Norfox Young People's Theatre Company have taken on a challenge with this dark fable based on the Hans Christian Andersen fairy tale.
You know that this is not going to be a traditional version of the story, as soon as you hear the narrator's chatty opening dialogue, including admonishments about mobile phones and noisy sweet wrappers. This is going to be more original and entertaining than that.
A cast of twenty fifteen- to eighteen-year-olds play everyone from the children to the elderly of the village. Most of them play at least two different characters. However, both the narrator and the heroine Ana are the exceptions to this and are both excellently done by the young actresses.
The rest of the cast show a variety of skills and abilities, but all are capable of producing convincing performances. Liz Postlethwaite, who also adapted the play, directs her young cast into creating not only moments of pathos but also moments of comedy with aplomb that many mature actors would be envious of.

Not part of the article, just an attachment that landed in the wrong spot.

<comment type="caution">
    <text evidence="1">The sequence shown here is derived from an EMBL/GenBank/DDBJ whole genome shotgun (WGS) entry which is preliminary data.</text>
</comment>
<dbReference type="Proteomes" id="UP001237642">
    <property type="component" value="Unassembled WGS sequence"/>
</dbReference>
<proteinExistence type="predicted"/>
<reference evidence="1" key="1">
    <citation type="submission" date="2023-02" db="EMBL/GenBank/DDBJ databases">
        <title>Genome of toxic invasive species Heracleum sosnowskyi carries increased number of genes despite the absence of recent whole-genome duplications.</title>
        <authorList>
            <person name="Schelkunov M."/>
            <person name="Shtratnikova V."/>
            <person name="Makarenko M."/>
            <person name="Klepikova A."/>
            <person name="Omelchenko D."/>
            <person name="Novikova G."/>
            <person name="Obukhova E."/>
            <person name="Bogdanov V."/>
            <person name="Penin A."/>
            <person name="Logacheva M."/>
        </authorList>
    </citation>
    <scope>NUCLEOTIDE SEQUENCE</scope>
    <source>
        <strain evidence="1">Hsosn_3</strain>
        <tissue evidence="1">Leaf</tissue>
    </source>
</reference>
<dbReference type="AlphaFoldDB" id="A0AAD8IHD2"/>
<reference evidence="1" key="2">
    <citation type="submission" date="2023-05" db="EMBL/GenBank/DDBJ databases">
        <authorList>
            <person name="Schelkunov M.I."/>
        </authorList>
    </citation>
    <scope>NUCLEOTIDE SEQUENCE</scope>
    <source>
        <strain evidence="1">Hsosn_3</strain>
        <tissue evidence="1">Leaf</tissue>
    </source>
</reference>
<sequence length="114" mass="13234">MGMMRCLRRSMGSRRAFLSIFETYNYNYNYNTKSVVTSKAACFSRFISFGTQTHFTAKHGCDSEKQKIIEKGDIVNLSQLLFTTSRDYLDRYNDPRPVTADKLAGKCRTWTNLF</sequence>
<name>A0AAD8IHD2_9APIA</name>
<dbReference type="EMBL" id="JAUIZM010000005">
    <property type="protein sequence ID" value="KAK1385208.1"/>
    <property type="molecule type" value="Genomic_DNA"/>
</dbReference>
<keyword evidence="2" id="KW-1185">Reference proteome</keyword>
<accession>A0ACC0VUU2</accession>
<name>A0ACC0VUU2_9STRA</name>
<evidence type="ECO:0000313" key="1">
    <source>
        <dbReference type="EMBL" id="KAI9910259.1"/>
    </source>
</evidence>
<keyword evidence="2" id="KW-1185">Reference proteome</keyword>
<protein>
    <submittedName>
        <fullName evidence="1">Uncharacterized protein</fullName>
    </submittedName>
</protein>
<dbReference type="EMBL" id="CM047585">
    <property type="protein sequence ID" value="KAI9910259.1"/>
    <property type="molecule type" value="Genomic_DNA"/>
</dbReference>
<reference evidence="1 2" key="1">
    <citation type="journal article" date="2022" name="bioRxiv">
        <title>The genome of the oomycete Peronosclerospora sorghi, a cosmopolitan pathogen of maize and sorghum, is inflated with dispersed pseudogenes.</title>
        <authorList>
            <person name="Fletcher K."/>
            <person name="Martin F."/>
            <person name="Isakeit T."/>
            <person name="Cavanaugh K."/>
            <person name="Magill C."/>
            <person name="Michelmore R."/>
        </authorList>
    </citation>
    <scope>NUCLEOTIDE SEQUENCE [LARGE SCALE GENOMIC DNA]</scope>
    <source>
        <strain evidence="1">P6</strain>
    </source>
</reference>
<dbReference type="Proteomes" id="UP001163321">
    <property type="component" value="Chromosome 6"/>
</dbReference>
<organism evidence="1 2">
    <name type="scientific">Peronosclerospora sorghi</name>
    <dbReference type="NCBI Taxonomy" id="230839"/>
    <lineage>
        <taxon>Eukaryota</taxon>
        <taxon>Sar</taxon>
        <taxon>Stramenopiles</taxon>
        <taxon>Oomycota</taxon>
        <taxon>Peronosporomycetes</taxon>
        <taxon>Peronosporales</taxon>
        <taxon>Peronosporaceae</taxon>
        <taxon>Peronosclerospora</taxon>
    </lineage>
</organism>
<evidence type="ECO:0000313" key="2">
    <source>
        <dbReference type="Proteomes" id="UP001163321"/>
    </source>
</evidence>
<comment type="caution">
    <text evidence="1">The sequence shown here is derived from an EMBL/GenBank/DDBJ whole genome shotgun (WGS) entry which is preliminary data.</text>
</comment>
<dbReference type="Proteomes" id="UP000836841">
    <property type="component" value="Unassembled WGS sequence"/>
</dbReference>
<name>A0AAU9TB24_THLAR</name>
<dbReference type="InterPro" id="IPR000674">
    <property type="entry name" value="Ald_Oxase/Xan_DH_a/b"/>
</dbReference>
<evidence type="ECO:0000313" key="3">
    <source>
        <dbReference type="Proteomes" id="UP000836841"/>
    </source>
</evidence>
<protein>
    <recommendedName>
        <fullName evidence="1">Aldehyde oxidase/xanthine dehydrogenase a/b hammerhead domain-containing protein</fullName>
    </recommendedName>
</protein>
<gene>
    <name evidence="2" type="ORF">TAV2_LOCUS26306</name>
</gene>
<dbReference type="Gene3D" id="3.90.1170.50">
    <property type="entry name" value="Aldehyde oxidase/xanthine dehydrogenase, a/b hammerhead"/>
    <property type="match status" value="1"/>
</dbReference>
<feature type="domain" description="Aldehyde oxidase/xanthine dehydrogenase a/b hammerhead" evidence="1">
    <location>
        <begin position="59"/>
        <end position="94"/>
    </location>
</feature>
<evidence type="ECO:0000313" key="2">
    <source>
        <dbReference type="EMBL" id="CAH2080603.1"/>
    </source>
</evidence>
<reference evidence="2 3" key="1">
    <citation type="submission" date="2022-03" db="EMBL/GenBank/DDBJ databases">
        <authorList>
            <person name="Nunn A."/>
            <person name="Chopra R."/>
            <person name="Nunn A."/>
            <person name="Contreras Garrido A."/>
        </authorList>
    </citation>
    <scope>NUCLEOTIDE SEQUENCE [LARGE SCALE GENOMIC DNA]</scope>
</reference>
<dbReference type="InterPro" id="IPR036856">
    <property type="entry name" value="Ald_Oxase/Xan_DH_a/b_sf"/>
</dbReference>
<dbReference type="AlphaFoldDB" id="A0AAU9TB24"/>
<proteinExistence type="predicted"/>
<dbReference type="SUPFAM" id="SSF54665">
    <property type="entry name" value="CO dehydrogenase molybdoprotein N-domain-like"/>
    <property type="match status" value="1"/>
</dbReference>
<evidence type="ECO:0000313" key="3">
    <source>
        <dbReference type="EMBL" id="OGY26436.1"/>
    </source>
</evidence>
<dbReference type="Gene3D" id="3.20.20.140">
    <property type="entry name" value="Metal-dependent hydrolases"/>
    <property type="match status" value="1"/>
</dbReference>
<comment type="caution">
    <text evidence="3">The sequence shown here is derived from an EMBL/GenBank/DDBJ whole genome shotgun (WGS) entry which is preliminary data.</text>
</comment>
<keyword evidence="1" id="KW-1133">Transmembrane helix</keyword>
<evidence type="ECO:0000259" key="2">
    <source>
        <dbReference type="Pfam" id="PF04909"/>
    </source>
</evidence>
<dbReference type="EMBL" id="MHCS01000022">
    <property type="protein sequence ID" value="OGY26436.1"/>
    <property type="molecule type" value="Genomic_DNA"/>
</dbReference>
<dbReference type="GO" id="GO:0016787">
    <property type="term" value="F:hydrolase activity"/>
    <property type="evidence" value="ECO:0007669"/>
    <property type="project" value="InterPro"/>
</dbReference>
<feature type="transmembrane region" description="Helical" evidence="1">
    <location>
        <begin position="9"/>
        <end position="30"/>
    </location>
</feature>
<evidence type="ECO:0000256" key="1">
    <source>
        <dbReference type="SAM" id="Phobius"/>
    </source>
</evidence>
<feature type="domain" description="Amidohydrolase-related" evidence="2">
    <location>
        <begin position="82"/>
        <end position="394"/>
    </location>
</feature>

Cleverly written to keep the story flowing but also leaving chunks of the story in the form of a monologue, Ms Postlethwaite gives the audience not only the visual stimuli but also still allows that precious thing – imagination – something the production plays upon for the more gruesome sections.
Lara Booth's visually striking set, made up of points and angles, delineated spaces without fully defining them, allowing the actors to treat a door as being present or absent as the story required. Ben Moores, as movement director, integrates dance-like moves into the whole production. The dancing itself is simple, yet very stylish.
This talented young cast with professional guidance have produced a beautifully crafted evening's entertainment. They fully deserve success.